Finding (de)bug

What does that even mean? Nowadays, it’s widely attributed to Admiral Grace Hopper who removed a moth from a computer after searching for why her computer wasn’t running optimally. However, the reference of a bug, meaning a technical error of sorts, can be traced back to Thomas Edison.

source: phdcomics.com

In ruby, there were various gems that helped with debugging. We could use Pry, Byebug, or Pry-Byebug to pause program execution to pinpoint exactly what was going on in our code. Now that I’m learning more about JavaScript, the JS equivalent would be putting debugger into a line of code and pausing execution.

Let’s take a look an example:

var var1 = "First"
var var2 = "Second"
var collection = [var1, var2]
console.log(var1);
console.warn(var1);
console.error(var1);
for(let i = 0; i < collection.length; i++) { 
console.log("coded like this on purpose")
debugger
collection[i] += "!";
}
console.log(var1);
console.log(var2);

If we look at our test page, it should look like:

First, notice the box on the top right hand corner: “Paused in debugger”. Those two buttons (and the same ones above the console box) allow for more functionality. The grey curved arrow will go to the next function. In the example above, we would hit collection[i] and see what value that is. We could even decide to click through until our loop ends and see exactly what values are being passed in for i, collection, and collection[i]. The blue arrow allows the script to the next breakpoint (or end if there aren’t any breakpoints). To assign a breakpoint click on a link in the sources window.

Next time it’s run you would hit every point of interest. To remove, click the line again.

If you need to access more files or folders you can use ⌘ + p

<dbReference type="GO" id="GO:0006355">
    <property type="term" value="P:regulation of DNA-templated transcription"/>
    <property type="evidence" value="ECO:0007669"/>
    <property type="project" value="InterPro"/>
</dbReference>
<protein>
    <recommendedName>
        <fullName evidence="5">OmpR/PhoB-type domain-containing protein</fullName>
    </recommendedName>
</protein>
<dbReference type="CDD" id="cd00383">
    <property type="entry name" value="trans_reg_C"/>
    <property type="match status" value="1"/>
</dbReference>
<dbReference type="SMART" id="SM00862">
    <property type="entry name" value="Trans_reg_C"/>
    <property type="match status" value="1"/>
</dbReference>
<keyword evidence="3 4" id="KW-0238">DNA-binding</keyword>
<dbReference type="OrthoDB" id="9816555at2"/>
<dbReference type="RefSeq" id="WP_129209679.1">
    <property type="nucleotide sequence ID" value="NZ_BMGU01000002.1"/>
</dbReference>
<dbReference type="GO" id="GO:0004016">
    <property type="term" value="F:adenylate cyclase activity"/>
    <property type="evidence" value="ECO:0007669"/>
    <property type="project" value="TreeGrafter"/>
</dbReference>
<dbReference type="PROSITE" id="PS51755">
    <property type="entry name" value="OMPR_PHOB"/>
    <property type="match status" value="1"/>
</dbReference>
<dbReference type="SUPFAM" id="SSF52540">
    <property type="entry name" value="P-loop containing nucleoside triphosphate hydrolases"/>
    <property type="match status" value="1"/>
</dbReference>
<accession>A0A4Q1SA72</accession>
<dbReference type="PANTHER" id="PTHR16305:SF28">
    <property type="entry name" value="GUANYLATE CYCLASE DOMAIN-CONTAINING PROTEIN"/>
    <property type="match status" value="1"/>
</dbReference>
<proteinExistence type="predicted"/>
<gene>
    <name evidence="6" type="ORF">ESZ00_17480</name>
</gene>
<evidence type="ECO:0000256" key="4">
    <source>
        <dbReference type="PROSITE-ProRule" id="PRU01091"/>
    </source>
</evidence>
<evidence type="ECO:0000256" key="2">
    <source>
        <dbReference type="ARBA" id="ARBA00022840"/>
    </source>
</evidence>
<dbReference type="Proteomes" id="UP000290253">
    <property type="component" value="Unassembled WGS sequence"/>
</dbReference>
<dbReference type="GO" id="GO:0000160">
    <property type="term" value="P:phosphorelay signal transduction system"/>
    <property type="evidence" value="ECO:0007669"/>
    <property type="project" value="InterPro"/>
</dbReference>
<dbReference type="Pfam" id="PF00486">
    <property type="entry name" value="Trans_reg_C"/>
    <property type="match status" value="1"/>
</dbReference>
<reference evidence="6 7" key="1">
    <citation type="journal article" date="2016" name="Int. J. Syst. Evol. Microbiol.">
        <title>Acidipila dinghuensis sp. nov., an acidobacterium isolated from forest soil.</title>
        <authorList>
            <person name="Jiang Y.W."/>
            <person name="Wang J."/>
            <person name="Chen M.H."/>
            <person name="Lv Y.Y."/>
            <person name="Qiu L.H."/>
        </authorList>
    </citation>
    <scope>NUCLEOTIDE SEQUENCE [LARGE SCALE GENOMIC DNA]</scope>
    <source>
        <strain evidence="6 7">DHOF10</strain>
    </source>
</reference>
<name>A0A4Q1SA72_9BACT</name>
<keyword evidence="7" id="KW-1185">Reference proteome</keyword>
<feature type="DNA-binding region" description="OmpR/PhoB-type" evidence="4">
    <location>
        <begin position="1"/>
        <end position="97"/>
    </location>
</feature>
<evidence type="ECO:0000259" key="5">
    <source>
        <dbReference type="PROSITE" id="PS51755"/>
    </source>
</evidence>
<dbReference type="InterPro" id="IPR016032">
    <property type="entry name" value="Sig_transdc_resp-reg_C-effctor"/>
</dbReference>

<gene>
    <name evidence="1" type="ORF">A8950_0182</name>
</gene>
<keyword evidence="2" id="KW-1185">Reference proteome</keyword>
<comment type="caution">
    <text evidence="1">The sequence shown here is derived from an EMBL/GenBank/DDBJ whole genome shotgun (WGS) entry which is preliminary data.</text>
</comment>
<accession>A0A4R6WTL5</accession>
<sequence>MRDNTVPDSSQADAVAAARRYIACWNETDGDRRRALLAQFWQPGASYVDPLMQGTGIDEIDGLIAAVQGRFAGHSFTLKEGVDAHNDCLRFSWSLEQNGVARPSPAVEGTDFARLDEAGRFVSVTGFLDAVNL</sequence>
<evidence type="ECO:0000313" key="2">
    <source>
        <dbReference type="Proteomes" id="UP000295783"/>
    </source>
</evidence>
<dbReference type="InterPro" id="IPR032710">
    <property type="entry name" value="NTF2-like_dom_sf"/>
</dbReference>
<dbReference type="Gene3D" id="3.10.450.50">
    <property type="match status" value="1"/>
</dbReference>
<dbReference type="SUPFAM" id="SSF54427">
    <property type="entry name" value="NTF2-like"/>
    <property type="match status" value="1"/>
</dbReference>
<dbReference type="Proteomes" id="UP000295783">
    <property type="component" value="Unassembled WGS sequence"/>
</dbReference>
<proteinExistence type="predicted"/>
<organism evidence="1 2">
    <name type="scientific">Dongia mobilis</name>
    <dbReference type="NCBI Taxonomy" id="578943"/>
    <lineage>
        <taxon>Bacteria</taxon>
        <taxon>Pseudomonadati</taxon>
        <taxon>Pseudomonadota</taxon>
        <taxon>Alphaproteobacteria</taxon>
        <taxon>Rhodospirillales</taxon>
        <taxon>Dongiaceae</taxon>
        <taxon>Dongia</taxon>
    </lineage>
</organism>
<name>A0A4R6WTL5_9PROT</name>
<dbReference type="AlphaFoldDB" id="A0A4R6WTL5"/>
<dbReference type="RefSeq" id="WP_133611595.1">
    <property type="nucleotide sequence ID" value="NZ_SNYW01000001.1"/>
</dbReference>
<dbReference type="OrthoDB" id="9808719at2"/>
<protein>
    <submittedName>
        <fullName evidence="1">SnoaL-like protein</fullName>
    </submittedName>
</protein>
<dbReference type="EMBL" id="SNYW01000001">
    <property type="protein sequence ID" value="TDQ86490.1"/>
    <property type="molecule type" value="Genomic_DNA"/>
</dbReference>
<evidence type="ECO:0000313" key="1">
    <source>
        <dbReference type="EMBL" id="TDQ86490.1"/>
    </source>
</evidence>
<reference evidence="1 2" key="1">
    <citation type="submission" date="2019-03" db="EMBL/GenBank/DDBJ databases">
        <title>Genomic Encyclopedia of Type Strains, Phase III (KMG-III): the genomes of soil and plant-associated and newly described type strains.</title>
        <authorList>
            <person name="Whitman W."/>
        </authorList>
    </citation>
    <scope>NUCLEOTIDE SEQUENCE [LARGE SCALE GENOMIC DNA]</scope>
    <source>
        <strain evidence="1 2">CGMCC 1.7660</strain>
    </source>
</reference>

Sparse pickings…

Now, look at the {} on the bottom left corner of sources. In the beginning of the for loop there was a line out of place. If you hover over the {}, you’ll see “pretty print”. When it is clicked, it’ll open a new tab that has your code formatted and easier to read with the proper indents.

Though, personally, I like having a debugger on its own line.

You might have also noticed that even though I use console.log() there are other functions you can call on console. Like warn and error , even though they look like the same thing in terminal,

Notice the difference between terminal and in console.

You can also use console.count([label]) to see how many times an object has been called. Though, it will not count when it has been console.log()'d or any of the previous two console functions. However, when called on in a function, or even a loop, the count will increment.

One last tidbit is using console.time() and console.timeEnd(); you can use these functions to track how long it takes from when console.time() takes until it hitsconsole.timeEnd().

I added a console.time('test') to the top of my code and a console.timeEnd('test') to the end like so:

console.time('test')
var var1 = "First"
var var2 = "Second"
var collection = [var1, var2]
console.log(var1);
console.warn(var1);
console.error(var1);
for(let i = 0; i < collection.length; i++) {
console.log("coded like this on purpose")
collection[i] += "!";
}
console.log(var1);
console.log(var2);
console.count(var1)
console.timeEnd('test')

As you can see, it logged out how much time it took for the code to run. Though, if you have the program paused in debugger, that time will still continue to run.

Use these tools, and whatever else you know to find debug! If all else fails, just try googling it.

source: xkcd comics

Resources: https://youtu.be/-rxYde_ESxA

https://developer.mozilla.org/en-US/docs/Web/API/Console

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